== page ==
10 Things You Should Know about Martin Luther

This article is part of the 10 Things You Should Know series.

1. Luther's motivation was his search for God.

Luther is often presented as the man who stood up against all kinds of abuses in the Roman Catholic Church. And so he did. But this was not his main concern—this was not his primary drive.

Luther became a monk because he was searching for God, and, after he found God as the God of grace, he protested against everything that kept people away from that God. Luther did not stand up to reform the church, but to reform the message of the church.

Luther was not against the power of the pope (at least at first), but against the fact that the pope did not use his power for the eternal well-being of believers.

After he found God as the God of grace, Luther protested against everything that kept people away from that God.

2. Luther caused a U-turn in theology.

The best way to illustrate the radical change in theology Martin Luther brought about is the U-turn. Luther radically reshaped the gospel that was being proclaimed from a message in which man goes to God into a message in which God comes to man.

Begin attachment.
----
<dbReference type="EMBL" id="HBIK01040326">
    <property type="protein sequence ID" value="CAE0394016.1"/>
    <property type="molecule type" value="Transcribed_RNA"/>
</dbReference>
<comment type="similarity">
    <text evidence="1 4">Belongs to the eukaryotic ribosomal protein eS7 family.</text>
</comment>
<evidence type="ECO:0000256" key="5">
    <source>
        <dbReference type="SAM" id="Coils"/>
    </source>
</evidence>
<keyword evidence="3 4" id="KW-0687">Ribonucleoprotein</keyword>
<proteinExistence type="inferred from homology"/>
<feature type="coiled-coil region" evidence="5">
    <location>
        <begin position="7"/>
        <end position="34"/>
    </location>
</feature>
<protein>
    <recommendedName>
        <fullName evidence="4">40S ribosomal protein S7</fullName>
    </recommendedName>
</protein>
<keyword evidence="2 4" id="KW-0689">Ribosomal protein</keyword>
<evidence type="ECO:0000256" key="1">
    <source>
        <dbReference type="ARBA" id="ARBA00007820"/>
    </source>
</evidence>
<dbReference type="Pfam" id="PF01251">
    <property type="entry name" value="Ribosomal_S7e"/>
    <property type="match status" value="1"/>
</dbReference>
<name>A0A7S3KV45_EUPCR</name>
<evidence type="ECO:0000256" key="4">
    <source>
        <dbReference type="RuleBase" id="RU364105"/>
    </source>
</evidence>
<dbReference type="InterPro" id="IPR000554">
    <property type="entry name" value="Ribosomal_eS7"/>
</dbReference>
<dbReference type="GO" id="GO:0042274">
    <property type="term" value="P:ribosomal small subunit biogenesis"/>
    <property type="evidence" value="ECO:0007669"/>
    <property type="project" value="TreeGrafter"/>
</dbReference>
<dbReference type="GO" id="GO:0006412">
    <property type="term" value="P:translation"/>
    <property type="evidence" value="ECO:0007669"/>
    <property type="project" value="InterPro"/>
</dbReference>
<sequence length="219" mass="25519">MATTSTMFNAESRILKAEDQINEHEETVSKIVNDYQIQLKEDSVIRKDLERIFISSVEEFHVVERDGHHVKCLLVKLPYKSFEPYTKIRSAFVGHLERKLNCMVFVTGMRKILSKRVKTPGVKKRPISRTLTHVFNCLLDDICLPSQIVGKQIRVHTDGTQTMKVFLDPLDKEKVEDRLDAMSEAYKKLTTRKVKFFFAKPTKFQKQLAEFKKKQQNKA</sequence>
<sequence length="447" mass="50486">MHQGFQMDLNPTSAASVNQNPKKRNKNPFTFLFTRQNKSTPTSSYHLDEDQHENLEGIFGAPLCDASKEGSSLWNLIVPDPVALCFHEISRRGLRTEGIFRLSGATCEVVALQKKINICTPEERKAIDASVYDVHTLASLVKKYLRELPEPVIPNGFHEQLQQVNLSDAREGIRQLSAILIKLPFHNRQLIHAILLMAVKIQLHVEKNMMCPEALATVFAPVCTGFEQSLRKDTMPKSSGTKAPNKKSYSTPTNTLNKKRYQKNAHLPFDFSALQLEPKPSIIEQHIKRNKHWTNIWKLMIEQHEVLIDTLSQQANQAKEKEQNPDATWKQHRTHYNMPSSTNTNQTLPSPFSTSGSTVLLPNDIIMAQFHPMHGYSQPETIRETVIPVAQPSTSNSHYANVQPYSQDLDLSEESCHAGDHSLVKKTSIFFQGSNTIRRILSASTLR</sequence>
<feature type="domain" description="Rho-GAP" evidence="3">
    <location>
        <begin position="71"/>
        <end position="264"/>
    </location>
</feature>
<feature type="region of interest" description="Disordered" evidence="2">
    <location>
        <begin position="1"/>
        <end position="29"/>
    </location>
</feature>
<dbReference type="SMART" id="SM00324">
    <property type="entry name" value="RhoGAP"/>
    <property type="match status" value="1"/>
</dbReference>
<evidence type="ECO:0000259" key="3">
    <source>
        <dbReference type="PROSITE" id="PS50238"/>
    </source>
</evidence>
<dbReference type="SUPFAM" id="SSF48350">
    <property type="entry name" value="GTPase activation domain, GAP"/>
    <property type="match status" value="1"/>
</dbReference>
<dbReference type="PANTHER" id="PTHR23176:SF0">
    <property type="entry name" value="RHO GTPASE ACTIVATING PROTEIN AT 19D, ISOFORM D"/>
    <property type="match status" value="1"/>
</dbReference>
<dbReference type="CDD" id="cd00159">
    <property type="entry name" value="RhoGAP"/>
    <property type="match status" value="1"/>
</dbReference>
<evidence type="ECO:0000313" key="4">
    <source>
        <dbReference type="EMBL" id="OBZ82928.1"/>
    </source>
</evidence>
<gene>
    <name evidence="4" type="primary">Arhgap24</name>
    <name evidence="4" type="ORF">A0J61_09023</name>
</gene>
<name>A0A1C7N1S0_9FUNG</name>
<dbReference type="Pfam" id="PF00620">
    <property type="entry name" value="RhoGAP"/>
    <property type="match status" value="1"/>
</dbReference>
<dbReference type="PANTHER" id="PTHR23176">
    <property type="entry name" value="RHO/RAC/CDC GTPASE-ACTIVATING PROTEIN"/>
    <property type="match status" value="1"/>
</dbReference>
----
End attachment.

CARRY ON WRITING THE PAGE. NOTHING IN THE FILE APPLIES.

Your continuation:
This U-turn is clearly visible in Luther's liturgy. At the time, the Roman Catholic Church taught that, in the mass, the priest presents the crucified Christ to God. In contrast, Luther's message is the opposite: through the preacher, God presents the message of the crucified Christ to believers.

3. Luther designed his own logo.

Luther was skilled at public relations, a fact perhaps most clearly illustrated in the so-called "Luther rose" which became his personal logo. He developed the logo and used it on all of his letters starting in 1530.

He explained the rose thusly: